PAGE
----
Fiction Reviews

Dr Who: Deep Time

(2015) Trevor Baxendale, BBC Books, £6.99, hrdbk, 253pp, ISBN 978-1-849-90990-7


This is the third book in a trilogy titled the 'Glamour Chronicles' featuring the 12th Doctor and his companion, Clara. This and two previous novels in the series (Royal Blood and Big Bang Generation) are based loosely around the Glamour, an entity in question is described as “the most desirable—and dangerous—artefact in the universe”. This novel opens on a spacecraft where each of the crewmembers have a purpose for being there and their own agenda. This could be adventure, science or a sense of purpose. They have travelled to the edge of the galaxy to discover the secrets of the Phaeron and the last road this race left behind, constructed of time and space.

The structure of this novel starts with a need for each of the characters to introduce themselves, which in itself is perfect for scene setting. While this allows the primary purpose for each of the characters to be revealed, it does it in such a way that it enables the hidden agendas and perspectives of each to be slowly unravelled as the story progresses.

One of the more interesting characters is Jem, a genetically modified space navigator who uses her mind as a navigation device. While she comes across as very fragile and mysterious, her character development proves to be extremely satisfying with a surprising inner strength. One of the crew is set on finding the Carthage, the ship his mother served on which has been his mission in life since she disappeared. Without revealing too much, there is a satisfying conclusion to this story and one that fits neatly in with the drama unfolding.

The crew find themselves in ever changing rifts of time, fighting for survival as they gradually realise what is happening to the environment around them as they find a way to survive. There are some genuinely chilling moments, big reveals and answers to mysteries posed as the story progresses. The character observations of what is happening around them set the scene in such a way the reader gradually becomes acclimatised to what is going on around them.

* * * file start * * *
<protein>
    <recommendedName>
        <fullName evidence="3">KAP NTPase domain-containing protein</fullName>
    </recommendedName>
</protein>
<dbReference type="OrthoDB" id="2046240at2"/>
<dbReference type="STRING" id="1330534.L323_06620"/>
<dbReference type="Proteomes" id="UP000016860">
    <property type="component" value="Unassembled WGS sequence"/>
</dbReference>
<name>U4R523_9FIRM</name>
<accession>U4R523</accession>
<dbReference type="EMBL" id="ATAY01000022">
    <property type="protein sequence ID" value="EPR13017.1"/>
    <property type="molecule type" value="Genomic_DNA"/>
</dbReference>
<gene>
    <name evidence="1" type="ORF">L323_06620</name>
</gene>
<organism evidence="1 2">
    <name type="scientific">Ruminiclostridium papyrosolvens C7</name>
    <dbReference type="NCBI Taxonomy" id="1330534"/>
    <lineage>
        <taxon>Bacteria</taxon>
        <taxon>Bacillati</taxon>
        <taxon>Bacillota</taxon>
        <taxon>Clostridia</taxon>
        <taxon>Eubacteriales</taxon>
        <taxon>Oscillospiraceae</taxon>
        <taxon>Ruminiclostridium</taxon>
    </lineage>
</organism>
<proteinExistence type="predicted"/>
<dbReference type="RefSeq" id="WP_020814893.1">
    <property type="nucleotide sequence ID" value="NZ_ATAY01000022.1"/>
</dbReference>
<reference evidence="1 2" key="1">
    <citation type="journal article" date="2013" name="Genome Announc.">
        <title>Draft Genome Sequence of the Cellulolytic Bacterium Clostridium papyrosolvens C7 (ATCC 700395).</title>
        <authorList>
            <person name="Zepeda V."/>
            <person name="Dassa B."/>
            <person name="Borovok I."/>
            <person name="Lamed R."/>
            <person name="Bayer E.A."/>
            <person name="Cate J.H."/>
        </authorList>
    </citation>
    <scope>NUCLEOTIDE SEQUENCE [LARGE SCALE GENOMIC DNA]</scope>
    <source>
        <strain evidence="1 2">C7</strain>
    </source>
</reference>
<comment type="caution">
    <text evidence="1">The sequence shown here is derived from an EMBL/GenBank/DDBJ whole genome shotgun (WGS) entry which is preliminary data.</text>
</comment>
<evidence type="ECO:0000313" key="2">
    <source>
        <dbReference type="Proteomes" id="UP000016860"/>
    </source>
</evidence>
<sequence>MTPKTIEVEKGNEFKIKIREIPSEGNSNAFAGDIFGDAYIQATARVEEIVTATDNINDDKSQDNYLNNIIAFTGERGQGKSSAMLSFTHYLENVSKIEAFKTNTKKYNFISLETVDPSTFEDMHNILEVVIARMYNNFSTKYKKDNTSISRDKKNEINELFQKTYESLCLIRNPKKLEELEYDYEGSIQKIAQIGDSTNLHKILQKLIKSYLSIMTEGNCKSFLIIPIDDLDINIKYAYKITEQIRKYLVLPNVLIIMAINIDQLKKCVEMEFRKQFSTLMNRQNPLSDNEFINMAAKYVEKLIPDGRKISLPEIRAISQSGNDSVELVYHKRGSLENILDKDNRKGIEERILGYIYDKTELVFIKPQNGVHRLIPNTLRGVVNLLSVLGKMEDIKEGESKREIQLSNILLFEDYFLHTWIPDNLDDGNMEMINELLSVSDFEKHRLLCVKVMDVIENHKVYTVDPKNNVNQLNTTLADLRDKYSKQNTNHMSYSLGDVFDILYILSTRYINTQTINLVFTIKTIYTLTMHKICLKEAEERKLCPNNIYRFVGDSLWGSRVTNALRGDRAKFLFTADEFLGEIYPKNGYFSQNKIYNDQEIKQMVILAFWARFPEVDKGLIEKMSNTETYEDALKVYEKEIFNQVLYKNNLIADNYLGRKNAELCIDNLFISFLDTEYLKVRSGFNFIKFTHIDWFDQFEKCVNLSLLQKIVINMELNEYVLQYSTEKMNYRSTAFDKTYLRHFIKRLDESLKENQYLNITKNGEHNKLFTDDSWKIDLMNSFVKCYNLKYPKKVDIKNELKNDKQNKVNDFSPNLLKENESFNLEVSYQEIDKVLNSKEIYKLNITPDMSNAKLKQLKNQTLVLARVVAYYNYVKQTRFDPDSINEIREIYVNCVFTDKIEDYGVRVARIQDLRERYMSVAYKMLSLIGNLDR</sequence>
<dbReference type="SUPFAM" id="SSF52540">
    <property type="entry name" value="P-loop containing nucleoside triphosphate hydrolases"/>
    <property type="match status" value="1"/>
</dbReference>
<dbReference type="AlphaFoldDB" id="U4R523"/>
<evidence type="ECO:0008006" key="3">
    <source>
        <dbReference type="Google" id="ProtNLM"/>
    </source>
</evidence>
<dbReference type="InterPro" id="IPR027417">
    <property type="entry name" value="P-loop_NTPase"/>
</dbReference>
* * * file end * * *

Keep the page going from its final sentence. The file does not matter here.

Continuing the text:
One element of the Doctor Who TV show I have had issue with is the use of Clara and the Capaldi version of the Doctor in the episodes, but this definitely was not the case in this book. The author had her character pitched perfectly in her interactions with the Doctor and with the crewmembers. They very much complimented each other and Clara’s interaction with the crew works well and adds much needed depth and opportunity to do so.

The nature of the Glamour is revealed, although not in a way that provides enough detail to gain a full understanding of what the Glamour is – apart from it being the very definition of wanting. A far more interesting subject matter is the Phaeron themselves, the nature of whom are revealed in a well paced manner as the story unfolds. Personally, I very much enjoyed the way the story of the Phaeron unfolded and the way it was paced. This would appeal to Doctor Who fans and it seems that not a great deal of knowledge of the show is needed – although a little would help.

Sue Griffiths

[Up: Fiction Reviews Index | SF Author: Website Links | Home Page: Concatenation]

[One Page Futures Short Stories | Recent Site Additions | Most Recent Seasonal Science Fiction News]

[Updated: 16.1.15 | Contact | Copyright | Privacy]